A collection document accompanies a shipment detailing essential information and associated payment obligations. Such documents provide a listing of everything in the shipment, with special notes if necessary, and the total due. This can include the costs for the products along with shipping and handling fees. Buyers and sellers can reference their records to confirm that they match when submitting payments and performing other activities. Unique reference numbers allow them to communicate about disputes and other issues.
Buyers receive a copy of the collection document with the shipment. It typically details the full contact information for buyer and seller, along with what was in the shipment. If the seller needed to make substitutions or put products on back order, this can be noted in the documentation. The law may require other disclosures, including payment terms. Many firms use standardized forms to ensure that all the legally required information will be present.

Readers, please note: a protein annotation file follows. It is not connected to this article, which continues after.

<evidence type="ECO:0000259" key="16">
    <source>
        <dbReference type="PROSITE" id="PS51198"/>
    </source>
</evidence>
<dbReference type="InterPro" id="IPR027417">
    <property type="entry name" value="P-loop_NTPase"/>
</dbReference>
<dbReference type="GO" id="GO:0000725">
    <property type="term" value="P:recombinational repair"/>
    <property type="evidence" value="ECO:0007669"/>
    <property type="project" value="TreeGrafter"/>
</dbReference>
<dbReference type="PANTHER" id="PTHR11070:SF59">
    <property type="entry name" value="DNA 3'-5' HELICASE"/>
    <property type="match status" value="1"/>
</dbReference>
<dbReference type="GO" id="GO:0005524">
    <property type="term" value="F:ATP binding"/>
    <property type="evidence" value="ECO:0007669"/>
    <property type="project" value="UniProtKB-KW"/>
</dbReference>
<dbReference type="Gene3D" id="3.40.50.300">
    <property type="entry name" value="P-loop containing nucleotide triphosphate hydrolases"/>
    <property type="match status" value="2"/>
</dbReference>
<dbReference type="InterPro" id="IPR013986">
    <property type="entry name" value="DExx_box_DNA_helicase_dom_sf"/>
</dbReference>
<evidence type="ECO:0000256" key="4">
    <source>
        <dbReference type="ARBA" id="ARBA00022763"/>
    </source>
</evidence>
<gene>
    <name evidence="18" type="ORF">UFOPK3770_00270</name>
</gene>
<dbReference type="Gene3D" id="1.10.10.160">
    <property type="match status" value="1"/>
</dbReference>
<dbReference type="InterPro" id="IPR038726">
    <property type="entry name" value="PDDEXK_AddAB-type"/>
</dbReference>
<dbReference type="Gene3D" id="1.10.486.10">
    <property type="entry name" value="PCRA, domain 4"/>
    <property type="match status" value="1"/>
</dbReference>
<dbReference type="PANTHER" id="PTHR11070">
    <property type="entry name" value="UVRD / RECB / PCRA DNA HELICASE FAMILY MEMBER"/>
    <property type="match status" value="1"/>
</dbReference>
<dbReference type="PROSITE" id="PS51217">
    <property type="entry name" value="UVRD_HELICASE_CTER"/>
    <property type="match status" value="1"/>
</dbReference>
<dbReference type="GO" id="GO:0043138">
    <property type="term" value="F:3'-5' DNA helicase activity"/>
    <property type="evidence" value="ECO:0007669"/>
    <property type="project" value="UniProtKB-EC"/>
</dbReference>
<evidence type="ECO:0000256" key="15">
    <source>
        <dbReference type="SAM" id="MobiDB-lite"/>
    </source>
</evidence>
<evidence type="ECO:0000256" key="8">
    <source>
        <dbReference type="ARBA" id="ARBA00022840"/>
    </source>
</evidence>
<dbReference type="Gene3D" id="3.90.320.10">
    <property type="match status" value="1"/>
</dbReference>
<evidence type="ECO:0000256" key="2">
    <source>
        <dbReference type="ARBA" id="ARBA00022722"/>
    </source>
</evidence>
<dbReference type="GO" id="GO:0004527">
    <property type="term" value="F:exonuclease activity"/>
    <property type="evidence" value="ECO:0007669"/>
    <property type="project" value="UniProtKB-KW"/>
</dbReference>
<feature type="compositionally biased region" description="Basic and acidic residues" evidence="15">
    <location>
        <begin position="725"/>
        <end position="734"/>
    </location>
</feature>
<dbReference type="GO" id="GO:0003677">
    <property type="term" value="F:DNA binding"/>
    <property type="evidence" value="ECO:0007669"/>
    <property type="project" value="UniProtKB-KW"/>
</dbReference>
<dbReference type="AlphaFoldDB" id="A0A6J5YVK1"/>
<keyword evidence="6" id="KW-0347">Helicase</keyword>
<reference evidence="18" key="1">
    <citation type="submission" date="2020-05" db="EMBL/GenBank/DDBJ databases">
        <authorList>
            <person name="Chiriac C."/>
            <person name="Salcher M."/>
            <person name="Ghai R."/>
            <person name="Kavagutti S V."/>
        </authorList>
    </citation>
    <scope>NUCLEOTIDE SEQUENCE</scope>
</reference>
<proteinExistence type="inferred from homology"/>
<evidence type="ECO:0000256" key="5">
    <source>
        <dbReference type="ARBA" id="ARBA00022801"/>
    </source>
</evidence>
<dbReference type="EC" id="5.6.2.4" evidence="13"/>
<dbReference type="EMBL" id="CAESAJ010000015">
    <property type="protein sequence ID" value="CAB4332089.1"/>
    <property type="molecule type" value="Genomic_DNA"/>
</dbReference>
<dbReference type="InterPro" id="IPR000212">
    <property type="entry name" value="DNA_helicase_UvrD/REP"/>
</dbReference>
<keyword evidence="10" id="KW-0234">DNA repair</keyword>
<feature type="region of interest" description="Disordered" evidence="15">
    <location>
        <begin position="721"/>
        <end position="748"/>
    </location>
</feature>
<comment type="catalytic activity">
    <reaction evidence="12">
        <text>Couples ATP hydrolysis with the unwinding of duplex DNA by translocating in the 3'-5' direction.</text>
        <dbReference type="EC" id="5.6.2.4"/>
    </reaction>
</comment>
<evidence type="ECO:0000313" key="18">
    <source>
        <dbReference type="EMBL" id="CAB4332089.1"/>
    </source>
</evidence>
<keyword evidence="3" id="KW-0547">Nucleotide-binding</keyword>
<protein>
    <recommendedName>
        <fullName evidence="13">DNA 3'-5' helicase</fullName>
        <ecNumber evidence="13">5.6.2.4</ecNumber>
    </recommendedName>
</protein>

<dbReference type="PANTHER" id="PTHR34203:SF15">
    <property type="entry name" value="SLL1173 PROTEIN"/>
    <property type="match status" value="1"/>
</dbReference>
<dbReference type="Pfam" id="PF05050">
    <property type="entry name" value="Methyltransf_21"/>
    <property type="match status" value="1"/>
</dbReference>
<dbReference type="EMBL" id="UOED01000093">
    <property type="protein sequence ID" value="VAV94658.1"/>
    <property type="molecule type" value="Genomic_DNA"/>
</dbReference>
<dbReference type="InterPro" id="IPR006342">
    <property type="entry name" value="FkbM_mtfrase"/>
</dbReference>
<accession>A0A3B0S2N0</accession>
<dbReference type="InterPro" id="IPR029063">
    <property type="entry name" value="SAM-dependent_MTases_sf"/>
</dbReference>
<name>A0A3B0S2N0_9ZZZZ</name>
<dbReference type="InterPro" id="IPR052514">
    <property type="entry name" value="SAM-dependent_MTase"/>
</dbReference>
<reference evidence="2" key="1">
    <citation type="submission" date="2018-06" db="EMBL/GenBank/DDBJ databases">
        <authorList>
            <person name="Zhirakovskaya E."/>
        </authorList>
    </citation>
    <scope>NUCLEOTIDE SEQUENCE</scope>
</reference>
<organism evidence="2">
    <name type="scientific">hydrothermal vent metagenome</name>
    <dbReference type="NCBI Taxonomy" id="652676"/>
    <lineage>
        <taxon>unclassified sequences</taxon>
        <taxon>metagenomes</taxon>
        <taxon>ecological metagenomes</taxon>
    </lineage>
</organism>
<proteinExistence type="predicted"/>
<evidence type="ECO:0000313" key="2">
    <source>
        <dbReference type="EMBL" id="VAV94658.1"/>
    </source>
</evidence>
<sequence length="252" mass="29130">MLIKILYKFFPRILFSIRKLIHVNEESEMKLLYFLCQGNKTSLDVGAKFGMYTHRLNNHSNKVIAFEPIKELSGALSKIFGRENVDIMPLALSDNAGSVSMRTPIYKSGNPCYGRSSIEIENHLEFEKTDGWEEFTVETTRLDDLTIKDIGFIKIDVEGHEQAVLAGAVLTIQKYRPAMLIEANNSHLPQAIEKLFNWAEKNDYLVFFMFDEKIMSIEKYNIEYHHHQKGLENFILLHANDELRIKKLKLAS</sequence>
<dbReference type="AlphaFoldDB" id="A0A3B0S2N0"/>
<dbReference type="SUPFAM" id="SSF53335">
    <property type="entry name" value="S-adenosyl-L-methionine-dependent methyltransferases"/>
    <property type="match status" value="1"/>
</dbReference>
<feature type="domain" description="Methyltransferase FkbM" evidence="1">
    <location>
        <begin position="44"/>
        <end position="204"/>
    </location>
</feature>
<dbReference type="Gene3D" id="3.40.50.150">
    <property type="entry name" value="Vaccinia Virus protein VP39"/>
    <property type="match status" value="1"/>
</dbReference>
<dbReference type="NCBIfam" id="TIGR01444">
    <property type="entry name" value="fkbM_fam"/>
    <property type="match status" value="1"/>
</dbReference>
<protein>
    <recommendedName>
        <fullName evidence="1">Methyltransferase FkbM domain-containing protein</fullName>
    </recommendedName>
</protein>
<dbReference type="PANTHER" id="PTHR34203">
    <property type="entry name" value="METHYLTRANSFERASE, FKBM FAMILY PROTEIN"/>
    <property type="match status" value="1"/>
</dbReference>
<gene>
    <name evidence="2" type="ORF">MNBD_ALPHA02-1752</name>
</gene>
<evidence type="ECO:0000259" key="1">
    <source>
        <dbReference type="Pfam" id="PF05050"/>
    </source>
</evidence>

Documentation informs buyers how much money is due, and provide information about the deadline and where to submit it. They can also act as formal proof of transfer of ownership. By accepting the shipment and collection document, the buyer also agrees to pay. If there is a problem with the shipment, the buyer may need to file a claim within a set period of time to qualify for compensation, like a reduction on the bill to reflect the fact that the shipment was not complete.
In addition to buyers and sellers, other parties may want to see this document as well. Buyers who plan to use a line of credit for payment, for instance, may need to submit the collection document to prove that the shipment occurred and provide documentation. From the bank’s perspective, this can be important if the buyer later attempts to dispute the payment. Likewise, insurance representatives may request copies, as can shipping inspectors, who need documentation on what passes through their ports.
Such forms are often produced in multiple copies to allow sellers to retain their copies while providing buyers with multiples for records, submission with payment, and tendering to regulatory agencies, if necessary. Buyers should make sure the collection document copies they receive are accurate and complete, with all the necessary information. If there are discrepancies, they can bring this up with the sellers. Retaining such documents is advised to provide proof of the transaction in the event of disputes about ownership, payment, tax liability, and other issues.